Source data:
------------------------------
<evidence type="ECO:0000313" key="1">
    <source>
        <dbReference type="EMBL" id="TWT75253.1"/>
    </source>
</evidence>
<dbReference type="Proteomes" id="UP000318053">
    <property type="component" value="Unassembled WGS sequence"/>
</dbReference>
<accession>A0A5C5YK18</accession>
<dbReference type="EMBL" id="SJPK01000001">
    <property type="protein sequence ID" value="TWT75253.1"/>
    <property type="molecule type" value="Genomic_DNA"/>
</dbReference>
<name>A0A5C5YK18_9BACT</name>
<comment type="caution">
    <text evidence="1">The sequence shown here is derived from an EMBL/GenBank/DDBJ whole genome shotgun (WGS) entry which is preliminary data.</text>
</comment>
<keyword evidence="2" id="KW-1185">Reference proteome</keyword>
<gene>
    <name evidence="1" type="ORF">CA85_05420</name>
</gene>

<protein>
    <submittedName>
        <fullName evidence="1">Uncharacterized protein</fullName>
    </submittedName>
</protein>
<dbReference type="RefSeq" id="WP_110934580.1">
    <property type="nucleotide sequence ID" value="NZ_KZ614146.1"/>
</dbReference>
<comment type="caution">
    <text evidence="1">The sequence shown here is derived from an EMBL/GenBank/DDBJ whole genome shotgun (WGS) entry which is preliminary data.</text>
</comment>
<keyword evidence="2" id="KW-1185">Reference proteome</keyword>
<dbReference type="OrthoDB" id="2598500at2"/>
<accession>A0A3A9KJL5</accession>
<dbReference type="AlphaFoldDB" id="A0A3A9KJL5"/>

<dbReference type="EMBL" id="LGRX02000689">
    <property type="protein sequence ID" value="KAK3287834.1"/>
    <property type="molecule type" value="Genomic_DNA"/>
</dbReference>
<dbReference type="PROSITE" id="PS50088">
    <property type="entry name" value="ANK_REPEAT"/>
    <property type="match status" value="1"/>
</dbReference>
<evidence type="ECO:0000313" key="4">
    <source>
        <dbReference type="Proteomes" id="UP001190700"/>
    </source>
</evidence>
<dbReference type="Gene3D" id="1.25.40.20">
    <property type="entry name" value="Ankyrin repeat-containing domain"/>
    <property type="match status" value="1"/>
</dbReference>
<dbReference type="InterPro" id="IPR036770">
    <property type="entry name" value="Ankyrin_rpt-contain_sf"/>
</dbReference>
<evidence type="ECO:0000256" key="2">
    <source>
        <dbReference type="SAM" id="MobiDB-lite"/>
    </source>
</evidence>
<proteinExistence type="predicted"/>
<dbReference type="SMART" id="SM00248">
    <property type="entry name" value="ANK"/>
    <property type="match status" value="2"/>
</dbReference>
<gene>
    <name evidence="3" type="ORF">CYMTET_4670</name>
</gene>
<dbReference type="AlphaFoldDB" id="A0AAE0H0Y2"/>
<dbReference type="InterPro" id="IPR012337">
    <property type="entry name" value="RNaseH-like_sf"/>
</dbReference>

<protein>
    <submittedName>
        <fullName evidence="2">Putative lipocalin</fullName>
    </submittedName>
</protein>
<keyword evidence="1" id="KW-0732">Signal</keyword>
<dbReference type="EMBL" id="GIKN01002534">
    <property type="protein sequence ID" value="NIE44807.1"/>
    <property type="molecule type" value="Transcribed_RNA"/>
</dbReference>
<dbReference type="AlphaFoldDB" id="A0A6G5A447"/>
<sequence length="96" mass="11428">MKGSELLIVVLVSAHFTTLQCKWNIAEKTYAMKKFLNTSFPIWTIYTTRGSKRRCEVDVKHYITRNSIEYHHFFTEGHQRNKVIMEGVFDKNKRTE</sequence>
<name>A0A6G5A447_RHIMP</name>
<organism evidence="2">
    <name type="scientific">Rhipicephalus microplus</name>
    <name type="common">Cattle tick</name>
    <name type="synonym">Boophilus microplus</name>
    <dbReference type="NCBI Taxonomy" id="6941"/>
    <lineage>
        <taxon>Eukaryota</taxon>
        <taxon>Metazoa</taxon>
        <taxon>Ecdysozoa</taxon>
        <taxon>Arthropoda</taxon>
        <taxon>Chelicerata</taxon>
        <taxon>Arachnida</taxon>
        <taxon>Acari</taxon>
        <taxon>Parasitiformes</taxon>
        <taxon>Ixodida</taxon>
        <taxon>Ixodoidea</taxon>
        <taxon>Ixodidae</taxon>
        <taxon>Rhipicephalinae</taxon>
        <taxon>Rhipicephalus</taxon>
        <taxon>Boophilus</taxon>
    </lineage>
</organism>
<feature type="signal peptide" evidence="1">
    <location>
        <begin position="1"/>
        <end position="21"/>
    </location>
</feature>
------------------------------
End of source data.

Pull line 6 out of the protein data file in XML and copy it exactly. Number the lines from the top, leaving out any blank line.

<dbReference type="Proteomes" id="UP000318053">